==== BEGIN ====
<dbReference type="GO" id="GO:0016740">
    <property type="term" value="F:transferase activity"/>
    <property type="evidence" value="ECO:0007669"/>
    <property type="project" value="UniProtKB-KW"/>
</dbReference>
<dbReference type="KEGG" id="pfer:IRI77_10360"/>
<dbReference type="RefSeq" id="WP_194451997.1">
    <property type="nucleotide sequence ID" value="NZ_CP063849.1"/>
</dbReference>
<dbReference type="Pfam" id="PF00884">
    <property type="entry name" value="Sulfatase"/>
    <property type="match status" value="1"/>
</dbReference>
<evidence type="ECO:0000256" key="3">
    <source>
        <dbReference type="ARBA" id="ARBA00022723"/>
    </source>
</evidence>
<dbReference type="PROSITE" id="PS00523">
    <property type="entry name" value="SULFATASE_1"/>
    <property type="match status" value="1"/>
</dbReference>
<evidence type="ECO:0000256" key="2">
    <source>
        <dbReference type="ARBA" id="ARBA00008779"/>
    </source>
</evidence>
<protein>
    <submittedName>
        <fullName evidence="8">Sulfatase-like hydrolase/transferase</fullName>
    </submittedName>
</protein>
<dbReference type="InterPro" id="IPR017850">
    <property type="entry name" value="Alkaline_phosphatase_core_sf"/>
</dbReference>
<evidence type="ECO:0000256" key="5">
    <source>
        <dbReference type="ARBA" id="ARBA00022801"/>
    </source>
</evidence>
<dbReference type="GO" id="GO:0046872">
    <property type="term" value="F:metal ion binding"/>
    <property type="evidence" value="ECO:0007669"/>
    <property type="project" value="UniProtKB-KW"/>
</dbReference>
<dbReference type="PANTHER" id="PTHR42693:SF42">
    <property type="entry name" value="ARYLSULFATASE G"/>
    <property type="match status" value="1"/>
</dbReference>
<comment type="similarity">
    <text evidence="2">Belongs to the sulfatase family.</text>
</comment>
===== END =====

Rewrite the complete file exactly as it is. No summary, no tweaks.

<dbReference type="GO" id="GO:0016740">
    <property type="term" value="F:transferase activity"/>
    <property type="evidence" value="ECO:0007669"/>
    <property type="project" value="UniProtKB-KW"/>
</dbReference>
<dbReference type="KEGG" id="pfer:IRI77_10360"/>
<dbReference type="RefSeq" id="WP_194451997.1">
    <property type="nucleotide sequence ID" value="NZ_CP063849.1"/>
</dbReference>
<dbReference type="Pfam" id="PF00884">
    <property type="entry name" value="Sulfatase"/>
    <property type="match status" value="1"/>
</dbReference>
<evidence type="ECO:0000256" key="3">
    <source>
        <dbReference type="ARBA" id="ARBA00022723"/>
    </source>
</evidence>
<dbReference type="PROSITE" id="PS00523">
    <property type="entry name" value="SULFATASE_1"/>
    <property type="match status" value="1"/>
</dbReference>
<evidence type="ECO:0000256" key="2">
    <source>
        <dbReference type="ARBA" id="ARBA00008779"/>
    </source>
</evidence>
<protein>
    <submittedName>
        <fullName evidence="8">Sulfatase-like hydrolase/transferase</fullName>
    </submittedName>
</protein>
<dbReference type="InterPro" id="IPR017850">
    <property type="entry name" value="Alkaline_phosphatase_core_sf"/>
</dbReference>
<evidence type="ECO:0000256" key="5">
    <source>
        <dbReference type="ARBA" id="ARBA00022801"/>
    </source>
</evidence>
<dbReference type="GO" id="GO:0046872">
    <property type="term" value="F:metal ion binding"/>
    <property type="evidence" value="ECO:0007669"/>
    <property type="project" value="UniProtKB-KW"/>
</dbReference>
<dbReference type="PANTHER" id="PTHR42693:SF42">
    <property type="entry name" value="ARYLSULFATASE G"/>
    <property type="match status" value="1"/>
</dbReference>
<comment type="similarity">
    <text evidence="2">Belongs to the sulfatase family.</text>
</comment>